Repeal of Universal Helmet Laws: Do Motorcycle Helmet Laws Affect the Incidence of Craniomaxillofacial Trauma?
Nicholas S. Adams, MD1, Patrick A. Newbury, BS2, John A. Girotto, MD, MMA3.
1Michigan State University College of Human Medicine/GRMEP, Grand Rapids, MI, USA, 2Michigan State University College of Human Medicine, Grand Rapids, MI, USA, 3Helen DeVos Children's Hospital, Grand Rapids, MI, USA.
Purpose: Motorcycle helmet legislation has been a contentious topic of debate for over a half-century. On April 13, 2012 the state of Michigan repealed a 35-year-old universal motorcycle helmet law in favor of a partial helmet law. Loss of motorcycle tourism dollars was cited as the major motivating factor. We describe the early clinical effects on craniomaxillofacial trauma and mortality at a level-1 trauma center in West Michigan.
Methods: Motorcycle trauma patients presenting to a level-1 trauma center 3 years before and after the law repeal (n=534) were included in a retrospective cohort study.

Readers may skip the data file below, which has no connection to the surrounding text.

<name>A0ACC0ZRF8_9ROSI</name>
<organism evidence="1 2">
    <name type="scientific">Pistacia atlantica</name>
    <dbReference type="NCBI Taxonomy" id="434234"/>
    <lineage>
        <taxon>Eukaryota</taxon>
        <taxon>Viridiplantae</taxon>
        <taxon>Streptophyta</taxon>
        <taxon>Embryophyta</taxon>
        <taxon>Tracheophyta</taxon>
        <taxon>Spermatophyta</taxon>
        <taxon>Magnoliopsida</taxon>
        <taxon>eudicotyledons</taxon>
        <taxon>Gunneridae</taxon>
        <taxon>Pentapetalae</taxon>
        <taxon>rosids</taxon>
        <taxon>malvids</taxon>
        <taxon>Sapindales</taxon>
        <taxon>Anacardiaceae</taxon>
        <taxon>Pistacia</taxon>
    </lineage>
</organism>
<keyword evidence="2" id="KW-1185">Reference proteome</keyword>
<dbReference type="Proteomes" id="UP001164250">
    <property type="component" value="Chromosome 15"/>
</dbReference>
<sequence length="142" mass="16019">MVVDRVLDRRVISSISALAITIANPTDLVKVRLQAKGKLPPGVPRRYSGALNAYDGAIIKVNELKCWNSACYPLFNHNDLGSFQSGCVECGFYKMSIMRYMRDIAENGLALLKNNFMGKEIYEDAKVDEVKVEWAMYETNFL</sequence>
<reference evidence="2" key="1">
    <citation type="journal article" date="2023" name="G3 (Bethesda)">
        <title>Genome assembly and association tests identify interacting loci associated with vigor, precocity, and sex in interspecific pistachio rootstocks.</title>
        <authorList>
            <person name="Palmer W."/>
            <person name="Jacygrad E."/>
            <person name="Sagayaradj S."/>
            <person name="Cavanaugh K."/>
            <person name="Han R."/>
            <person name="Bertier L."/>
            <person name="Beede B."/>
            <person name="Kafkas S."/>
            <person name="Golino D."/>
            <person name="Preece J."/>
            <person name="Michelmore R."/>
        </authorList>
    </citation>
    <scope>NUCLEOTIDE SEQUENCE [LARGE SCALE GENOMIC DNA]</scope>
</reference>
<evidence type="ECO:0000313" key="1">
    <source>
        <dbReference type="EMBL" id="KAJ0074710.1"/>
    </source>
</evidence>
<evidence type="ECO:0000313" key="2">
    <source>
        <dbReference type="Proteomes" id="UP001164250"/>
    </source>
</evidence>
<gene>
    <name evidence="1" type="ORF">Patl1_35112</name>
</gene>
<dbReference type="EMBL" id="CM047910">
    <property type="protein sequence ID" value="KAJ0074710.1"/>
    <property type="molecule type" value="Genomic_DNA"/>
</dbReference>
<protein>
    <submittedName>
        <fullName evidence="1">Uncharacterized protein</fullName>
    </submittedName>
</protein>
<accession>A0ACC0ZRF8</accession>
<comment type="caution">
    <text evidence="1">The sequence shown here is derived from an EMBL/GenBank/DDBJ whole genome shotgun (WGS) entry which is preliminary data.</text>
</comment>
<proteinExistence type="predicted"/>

Results: Following repeal, the rates of non-helmeted trauma patients increased from 7% to 30%. Overall rates of facial fractures increased from 13.2% to 14.6%, although this did not reach statistical significance. Crash-scene mortality of non-helmeted patients increased dramatically from 6.7% to 61% and motorcyclists admitted to the hospital were over twice as likely to require ventilator support. No difference was observed with respect to total length of stay (LOS), ICU LOS, Injury Severity Score (ISS) or Glasgow Coma Scale (GCS). Compared to helmeted motorcyclists, non-helmeted patients were twice as likely to sustain facial fractures and had double the rate of hospital mortality. Patients with facial fractures were nearly five times more likely to die following admission compared to those without.
Conclusion: This study highlights the significant negative impact of relaxed motorcycle helmet laws. While craniomaxillofacial trauma trended towards a statistical significant increase, helmet use and crash-scene mortality dramatically increased.
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